Connective tissue diseases increase complication risk after PCI
Percutaneous coronary intervention (PCI) appears to come with more complications in patients with connective tissue disease (CTD), leading to excess rates of acute kidney injury (AKI) and access site complications (ASC), a recent study has found.
Accessing the National Inpatient Database, researchers identified 17,422 CTD patients (mean age, 63.0±12.1 years; 63.2 percent female) who had undergone PCI between the years 2007 and 2015. Aside from AKI and ASC, other study outcomes included ventricular fibrillation, cardiogenic shock, stroke, in-hospital mortality and hospital length of stay (LOS). Patients were propensity-matched with 52,566 no-CTD controls.
AKI occurred significantly more frequently in the CTD arm than in controls (8.3 percent vs 6.6 percent; p<0.001), as did ASC (3.2 percent vs 2.7 percent; p=0.01). Mean hospital LOS was likewise significantly longer in patients with CTD (4.2±4.8 vs 3.8±5.2 days; p<0.001).
This was confirmed in multivariate analyses, which found that AKI was 18-percent more likely to occur in CTD patients (odds ratio [OR], 1.18, 95 percent confidence interval [CI], 1.01–1.27; p<0.001), while ASC was 14-percent more likely (OR, 1.14, 95 percent CI, 1.02–1.27; p=0.01). No such effect was found for the other endpoints.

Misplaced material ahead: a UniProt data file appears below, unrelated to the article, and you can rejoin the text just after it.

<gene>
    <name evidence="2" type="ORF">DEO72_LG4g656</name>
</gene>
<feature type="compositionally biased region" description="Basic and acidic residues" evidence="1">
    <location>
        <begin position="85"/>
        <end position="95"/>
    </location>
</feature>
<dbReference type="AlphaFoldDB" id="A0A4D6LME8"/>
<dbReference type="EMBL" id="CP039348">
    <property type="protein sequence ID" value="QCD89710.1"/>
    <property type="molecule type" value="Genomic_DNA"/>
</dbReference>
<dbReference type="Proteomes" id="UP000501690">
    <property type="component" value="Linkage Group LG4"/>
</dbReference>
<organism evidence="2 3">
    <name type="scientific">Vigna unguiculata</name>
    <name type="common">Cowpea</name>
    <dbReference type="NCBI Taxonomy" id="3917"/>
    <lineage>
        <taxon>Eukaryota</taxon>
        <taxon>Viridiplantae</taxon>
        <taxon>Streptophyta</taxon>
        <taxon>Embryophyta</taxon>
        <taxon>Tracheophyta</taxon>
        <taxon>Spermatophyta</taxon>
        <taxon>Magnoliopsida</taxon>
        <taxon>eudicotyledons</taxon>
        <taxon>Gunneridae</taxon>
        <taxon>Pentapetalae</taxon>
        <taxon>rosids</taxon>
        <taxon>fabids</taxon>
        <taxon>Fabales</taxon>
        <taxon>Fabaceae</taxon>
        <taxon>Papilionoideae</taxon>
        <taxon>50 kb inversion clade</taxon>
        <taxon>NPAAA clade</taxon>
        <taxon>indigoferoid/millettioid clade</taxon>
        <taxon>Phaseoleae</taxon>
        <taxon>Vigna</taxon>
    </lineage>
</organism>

Subgroup analyses yielded generally consistent results. AKI, ASC and hospital LOS were all significantly greater in patients with rheumatoid arthritis and systemic lupus erythematosus. In those with scleroderma, only AKI risk and LOS were elevated, while in patients with Sjögren’s syndrome, all three correlations were attenuated.
“Awareness of CTD diagnosis in patients before PCI could help operators apply caution in the volume of contrast used and make decisions about the duration and volume of hydration to decrease AKI. Also, such information may guide operators on the choice of vascular access and choice of vascular closure following PCI,” the researchers said.